Negotiations for a new International Longshoremen’s Association contract covering dockworkers at East and Gulf Coast ports broke down Wednesday, and ILA President Harold Daggett warned that a strike is likely when the current contract expires Sept. 30.
“It looks like we’re going to have a strike,” Daggett told The Journal of Commerce after what was expected to be three days of negotiations with United States Maritime Alliance ended abruptly after a 20-minute meeting.
USMX Chairman/CEO James Capo said USMX and its members were “disappointed with the uncompromising stand the ILA leadership is taking in the negotiations” by defending “archaic” practices such as New York-New Jersey work rules that provide some ILA members with round-the-clock pay for a few hours’ work.
No new negotiations are scheduled on the coastwide ILA-USMX contract. Bargaining also was suspended on supplementary local and regional contracts.
The ILA and New York Shipping Association had been scheduled to hold negotiations next week on work rules, pensions and other port-specific practices.
Daggett said he would ask USMX for a final offer to present to the union’s 200-member wage scale committee. “I expect they’ll reject it, and vote to go on strike,” he said.
Wednesday’s sudden breakdown in negotiations came less than a month after Daggett and Cap reported progress in efforts to negotiate a new six-year contract.
Negotiations bogged down over management’s insistence on productivity and efficiency improvements, especially in Port of New York and New Jersey, which Capo said has become ”the most expensive in the world.”
“I thought we were doing OK until they dropped the bomb on us,” Daggett said,referring to management’s insistence on discussing productivity and efficiency at East and Gulf Coast ports. He complained that the proposed changes would eliminate decades of ILA gains and were unacceptable to the union.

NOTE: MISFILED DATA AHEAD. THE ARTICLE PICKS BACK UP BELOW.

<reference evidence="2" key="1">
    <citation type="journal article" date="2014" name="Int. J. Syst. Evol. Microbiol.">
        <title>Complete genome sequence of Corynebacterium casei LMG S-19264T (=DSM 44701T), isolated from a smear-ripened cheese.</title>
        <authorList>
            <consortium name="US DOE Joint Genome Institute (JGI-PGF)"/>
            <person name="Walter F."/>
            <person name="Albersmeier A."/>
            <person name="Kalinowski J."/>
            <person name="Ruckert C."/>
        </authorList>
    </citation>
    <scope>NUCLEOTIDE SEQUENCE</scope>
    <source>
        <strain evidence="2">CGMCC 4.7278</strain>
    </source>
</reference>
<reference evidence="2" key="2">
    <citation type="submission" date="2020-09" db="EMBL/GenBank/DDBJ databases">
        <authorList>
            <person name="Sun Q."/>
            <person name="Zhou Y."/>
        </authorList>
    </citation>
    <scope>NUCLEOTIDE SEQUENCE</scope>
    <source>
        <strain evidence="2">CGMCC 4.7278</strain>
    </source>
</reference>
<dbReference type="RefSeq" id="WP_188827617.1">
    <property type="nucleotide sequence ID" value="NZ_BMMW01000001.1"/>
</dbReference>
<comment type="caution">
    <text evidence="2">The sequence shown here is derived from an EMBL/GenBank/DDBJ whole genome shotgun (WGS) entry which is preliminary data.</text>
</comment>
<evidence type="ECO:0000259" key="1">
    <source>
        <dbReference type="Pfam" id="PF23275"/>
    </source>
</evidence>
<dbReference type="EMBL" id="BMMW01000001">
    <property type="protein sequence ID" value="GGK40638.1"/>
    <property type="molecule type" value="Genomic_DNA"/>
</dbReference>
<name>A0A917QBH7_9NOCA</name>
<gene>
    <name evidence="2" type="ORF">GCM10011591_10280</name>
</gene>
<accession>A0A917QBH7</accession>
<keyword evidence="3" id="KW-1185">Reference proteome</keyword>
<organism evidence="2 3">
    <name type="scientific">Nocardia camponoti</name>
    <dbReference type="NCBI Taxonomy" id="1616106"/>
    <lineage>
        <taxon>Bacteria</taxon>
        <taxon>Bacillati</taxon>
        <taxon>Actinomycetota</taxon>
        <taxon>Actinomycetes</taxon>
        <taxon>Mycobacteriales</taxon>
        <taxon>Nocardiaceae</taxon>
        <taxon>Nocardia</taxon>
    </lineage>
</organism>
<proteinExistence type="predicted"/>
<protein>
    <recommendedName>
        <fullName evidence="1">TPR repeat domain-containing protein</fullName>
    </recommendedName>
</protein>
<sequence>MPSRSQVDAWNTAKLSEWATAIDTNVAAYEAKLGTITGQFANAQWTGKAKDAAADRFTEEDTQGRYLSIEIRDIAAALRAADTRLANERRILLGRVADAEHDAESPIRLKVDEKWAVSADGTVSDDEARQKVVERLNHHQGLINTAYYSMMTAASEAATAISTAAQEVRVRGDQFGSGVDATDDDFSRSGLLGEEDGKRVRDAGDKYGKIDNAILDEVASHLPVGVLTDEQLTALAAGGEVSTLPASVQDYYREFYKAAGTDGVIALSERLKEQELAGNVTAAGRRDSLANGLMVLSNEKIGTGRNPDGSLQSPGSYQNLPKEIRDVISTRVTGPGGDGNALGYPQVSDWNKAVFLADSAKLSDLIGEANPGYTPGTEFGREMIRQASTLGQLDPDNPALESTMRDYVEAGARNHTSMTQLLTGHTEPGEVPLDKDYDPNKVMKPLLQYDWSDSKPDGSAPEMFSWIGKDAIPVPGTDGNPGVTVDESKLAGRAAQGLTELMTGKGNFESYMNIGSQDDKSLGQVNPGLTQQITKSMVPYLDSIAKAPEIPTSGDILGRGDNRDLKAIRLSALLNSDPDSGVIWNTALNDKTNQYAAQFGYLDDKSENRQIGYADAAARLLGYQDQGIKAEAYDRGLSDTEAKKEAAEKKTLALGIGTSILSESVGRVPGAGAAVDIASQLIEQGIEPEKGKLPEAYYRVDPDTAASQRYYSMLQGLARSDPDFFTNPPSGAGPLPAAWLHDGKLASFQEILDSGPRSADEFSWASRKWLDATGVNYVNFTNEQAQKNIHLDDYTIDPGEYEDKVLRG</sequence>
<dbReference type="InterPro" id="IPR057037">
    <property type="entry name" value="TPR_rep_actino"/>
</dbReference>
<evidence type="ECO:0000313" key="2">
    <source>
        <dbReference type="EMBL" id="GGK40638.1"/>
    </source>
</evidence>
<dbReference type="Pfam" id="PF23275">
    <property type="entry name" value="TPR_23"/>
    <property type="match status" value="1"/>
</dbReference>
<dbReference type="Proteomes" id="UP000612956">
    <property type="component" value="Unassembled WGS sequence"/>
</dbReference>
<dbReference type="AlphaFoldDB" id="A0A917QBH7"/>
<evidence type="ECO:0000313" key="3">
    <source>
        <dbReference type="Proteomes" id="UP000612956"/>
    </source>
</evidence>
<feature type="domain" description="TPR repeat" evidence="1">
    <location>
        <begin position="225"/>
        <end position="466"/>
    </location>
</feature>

Daggett added that he believed USMX members may have had second thoughts about tentative agreements last month on two key contract issues — a framework for expanded automation, and protection of ILA jurisdiction over chassis maintenance and repair.
“I think they’re also worried that whatever deal they give us, they’re going to have to provide for the West Coast,” he said. The International Longshore and Warehouse Union’s contract covering West Coast ports expires in mid-2014.
Daggett also noted that the ILA recently affiliated with the International Dockworkers Council, and expects IDC-affiliated dockworker unions in other nations to support any ILA work stoppage.
The collapse of the ILA-USMX talks sent shippers into emergency mode. Many already have accelerated shipments or are diverting cargo to the West Coast, Canada or Mexico as a hedge against a work stoppage at the end of September.
The ILA hasn’t had a coastwide strike since 1977.
Capo said USMX is willing to bargain in good faith, and urged the ILA to commit to substantive negotiations.
New York Shipping Association President Joseph Curto said the NYSA is “extremely disappointed” the talks “ended abruptly without any agreements to address any of the issues that are important to the Port of New York.
He said the port is in position to benefit from the expanded Panama Canal and the raising of the Bayonne Bridge, but that it must improve its competiveness “by addressing manning, archaic work practices, and other historic inefficiencies that have plagued our industry for decades.”
Capo said ILA members coastwide average $124,138 a year in wages and benefits, “which puts them ahead of all but 2 percent of all U.S. workers. They earn an average hourly wage of $50, more than double the $23.19 average for all U.S. union workers. They also pay no premiums and minimal co-pays and deductibles for a health care plan that is better than most U.S. employers provide their workers.
“At the Port of New York and New Jersey, 34 ILA members make over $368,000 a year in wages and benefits; one of every three makes over $208,000 a year — not including annual bonuses based on the weight of container cargo. These container royalties totaled $232 million in 2011 — or an average of $15,500 for ILA workers on the East and Gulf coasts.”